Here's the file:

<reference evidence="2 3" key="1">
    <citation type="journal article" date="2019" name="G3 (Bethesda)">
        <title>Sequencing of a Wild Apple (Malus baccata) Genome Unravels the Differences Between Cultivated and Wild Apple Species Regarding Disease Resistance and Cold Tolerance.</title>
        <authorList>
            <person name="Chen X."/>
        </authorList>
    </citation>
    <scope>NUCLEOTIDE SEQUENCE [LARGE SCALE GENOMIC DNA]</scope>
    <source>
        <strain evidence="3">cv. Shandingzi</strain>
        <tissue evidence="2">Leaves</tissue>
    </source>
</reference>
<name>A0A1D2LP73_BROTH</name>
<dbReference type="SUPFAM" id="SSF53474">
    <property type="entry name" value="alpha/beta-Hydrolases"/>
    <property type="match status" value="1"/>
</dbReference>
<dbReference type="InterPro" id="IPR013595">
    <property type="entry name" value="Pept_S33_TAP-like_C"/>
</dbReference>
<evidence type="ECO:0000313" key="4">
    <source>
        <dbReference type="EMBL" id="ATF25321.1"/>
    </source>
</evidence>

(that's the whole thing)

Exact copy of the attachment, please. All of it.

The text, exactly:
<reference evidence="2 3" key="1">
    <citation type="journal article" date="2019" name="G3 (Bethesda)">
        <title>Sequencing of a Wild Apple (Malus baccata) Genome Unravels the Differences Between Cultivated and Wild Apple Species Regarding Disease Resistance and Cold Tolerance.</title>
        <authorList>
            <person name="Chen X."/>
        </authorList>
    </citation>
    <scope>NUCLEOTIDE SEQUENCE [LARGE SCALE GENOMIC DNA]</scope>
    <source>
        <strain evidence="3">cv. Shandingzi</strain>
        <tissue evidence="2">Leaves</tissue>
    </source>
</reference>
<name>A0A1D2LP73_BROTH</name>
<dbReference type="SUPFAM" id="SSF53474">
    <property type="entry name" value="alpha/beta-Hydrolases"/>
    <property type="match status" value="1"/>
</dbReference>
<dbReference type="InterPro" id="IPR013595">
    <property type="entry name" value="Pept_S33_TAP-like_C"/>
</dbReference>
<evidence type="ECO:0000313" key="4">
    <source>
        <dbReference type="EMBL" id="ATF25321.1"/>
    </source>
</evidence>